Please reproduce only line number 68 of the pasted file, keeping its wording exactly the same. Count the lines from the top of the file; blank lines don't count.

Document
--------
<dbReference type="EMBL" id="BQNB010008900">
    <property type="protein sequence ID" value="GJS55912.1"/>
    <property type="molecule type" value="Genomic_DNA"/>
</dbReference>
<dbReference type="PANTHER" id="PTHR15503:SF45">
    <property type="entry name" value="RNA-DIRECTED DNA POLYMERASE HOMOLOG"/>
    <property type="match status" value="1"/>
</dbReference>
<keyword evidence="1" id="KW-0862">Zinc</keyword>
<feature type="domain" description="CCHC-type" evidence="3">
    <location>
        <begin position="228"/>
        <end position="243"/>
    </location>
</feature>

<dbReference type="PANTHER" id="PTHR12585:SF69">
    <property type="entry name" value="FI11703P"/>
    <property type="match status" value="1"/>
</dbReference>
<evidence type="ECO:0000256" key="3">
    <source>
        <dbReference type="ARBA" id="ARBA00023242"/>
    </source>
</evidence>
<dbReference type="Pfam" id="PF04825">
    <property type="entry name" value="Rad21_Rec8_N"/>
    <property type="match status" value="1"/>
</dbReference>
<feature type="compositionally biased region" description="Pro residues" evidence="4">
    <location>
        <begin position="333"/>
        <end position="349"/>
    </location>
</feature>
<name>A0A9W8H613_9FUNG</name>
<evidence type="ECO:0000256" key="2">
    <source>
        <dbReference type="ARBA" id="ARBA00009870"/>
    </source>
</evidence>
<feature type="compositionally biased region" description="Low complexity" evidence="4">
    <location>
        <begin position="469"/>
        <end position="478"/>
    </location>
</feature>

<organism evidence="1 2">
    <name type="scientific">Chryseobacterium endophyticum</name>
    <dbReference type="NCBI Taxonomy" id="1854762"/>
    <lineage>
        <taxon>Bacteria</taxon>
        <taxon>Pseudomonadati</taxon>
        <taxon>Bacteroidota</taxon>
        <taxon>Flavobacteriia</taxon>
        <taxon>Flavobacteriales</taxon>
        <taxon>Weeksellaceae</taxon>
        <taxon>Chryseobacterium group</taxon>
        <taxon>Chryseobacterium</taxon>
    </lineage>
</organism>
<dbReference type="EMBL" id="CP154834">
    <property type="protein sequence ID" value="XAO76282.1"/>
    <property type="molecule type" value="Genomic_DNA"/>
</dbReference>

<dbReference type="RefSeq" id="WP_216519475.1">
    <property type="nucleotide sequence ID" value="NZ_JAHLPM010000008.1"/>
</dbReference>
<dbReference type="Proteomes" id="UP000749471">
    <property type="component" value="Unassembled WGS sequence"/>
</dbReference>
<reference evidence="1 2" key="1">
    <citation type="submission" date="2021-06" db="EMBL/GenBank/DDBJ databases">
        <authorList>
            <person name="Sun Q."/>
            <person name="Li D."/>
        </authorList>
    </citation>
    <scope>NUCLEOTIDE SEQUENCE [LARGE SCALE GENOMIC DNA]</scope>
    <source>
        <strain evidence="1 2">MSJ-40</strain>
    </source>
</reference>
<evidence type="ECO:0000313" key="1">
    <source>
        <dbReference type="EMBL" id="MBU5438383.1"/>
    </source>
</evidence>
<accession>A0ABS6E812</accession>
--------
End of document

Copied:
<dbReference type="Proteomes" id="UP000749471">